Newspaper publishers have long had a love-hate relationship with Google (Nasdaq: GOOG). They love the audience. They hate the aggregation.
Now lawmakers in some European countries are weighing measures that would force Google and other aggregators to pay for reproducing content from news websites. The Economist reports that such measures are being considered in Germany, Italy and France, where newspaper executives complain that Google is profiting from their content by running advertisements alongside its search results. Moreover, they argue, Google and other search engines cut into their audience by posting headlines and summaries in search results, thereby dissuading readers from clicking through to full articles.
According to the German newsmagazine Der Spiegel, the cabinet of Chancellor Angela Merkel has already approved a draft law that would extend copyright protection to the snippets of newspaper articles that show up in search results. German lawmakers are considering the law this month and could pass it as early as spring 2013. “Publishers should be better protected on the Internet,” wrote Justice Minister Sabine Leutheusser-Schnarrenberger in a statement in late August. “They will now receive a tailor-made copyright law for their online presence.”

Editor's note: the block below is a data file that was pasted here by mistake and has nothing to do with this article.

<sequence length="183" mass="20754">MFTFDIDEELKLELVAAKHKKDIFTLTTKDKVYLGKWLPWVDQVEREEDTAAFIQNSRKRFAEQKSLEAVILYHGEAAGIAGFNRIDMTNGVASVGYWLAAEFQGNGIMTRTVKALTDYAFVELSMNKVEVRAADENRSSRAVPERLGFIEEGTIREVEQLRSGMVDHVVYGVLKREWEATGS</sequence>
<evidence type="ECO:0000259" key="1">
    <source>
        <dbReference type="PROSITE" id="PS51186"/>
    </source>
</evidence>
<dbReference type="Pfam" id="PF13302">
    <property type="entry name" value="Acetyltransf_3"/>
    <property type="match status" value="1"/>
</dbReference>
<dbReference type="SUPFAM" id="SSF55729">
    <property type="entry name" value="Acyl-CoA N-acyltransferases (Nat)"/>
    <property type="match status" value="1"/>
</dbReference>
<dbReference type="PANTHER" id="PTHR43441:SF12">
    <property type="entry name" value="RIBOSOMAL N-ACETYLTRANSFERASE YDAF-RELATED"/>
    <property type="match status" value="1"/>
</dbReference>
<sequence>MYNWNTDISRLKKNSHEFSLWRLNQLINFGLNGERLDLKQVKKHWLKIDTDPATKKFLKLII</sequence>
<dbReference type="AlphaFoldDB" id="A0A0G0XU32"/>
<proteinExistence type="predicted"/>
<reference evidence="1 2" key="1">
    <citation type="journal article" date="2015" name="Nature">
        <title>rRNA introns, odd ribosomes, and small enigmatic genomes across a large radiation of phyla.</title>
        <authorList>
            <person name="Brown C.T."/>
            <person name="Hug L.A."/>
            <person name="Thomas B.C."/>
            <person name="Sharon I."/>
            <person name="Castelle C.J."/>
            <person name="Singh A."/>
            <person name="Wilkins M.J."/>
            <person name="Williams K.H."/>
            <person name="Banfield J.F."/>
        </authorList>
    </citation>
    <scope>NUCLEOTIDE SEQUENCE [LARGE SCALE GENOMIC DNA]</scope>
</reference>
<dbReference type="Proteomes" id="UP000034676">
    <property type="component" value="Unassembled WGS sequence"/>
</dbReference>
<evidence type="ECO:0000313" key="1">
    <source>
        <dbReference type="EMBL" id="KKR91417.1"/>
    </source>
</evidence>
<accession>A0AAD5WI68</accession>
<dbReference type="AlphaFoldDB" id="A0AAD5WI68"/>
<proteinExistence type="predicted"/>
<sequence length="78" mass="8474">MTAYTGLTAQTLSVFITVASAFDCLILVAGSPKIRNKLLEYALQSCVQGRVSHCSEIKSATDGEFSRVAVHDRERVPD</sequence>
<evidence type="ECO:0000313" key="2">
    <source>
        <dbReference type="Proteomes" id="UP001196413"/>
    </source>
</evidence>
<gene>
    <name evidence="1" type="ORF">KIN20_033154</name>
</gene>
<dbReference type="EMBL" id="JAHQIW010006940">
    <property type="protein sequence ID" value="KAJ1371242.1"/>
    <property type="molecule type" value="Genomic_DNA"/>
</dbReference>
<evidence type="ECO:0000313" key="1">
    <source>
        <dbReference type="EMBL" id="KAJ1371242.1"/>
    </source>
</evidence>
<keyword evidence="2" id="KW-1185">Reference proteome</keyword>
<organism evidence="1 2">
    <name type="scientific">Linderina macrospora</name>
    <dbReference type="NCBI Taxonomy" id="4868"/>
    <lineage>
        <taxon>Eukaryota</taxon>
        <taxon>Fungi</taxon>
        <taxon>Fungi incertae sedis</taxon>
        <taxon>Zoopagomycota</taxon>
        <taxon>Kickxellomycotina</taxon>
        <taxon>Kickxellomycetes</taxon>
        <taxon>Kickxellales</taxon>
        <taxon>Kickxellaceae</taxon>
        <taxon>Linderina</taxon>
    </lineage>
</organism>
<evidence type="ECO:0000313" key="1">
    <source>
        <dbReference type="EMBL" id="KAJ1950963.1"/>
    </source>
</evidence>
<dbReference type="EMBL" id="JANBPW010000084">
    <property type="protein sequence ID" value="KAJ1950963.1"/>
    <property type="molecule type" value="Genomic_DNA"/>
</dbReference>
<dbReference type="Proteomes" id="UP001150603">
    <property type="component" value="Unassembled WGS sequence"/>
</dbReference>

Google has vehemently criticized the draft law, with Google spokesperson Kay Overbeck calling it “a dark day for the Internet in Germany,” according to Der Spiegel. The Web giant argues that the benefit of search traffic goes both ways, with its Google News service funneling billions of page views to newspaper websites. Publishers, in turn, generate ad revenue based on traffic provided by Google.
In France, meanwhile, the proposal has gotten the attention of the country’s Union of the National Daily Press, which, according to Le Monde, is to said to be preparing a lobby against Google in the event that a measure similar to the German law is proposed in Paris.
Criticism of Google’s news service is not new. In 2009 Rupert Murdoch’s News International famously blocked Google’s crawlers from indexing content from the British newspaper the Times, whose website operates behind a paywall. In September, however, Murdoch had an apparent change of heart and quitely lifted the block.
Google’s increasing dominance over the economics of the Internet has attracted scrutiny in the United States as well. The Federal Trade Commission is considering an antitrust case against the company, as more and more website publishers complain that Google manipulates its search results to favor its own products.
If the FTC proceeds, the case would be the largest antitrust action since the U.S. government took on Microsoft in 1998.
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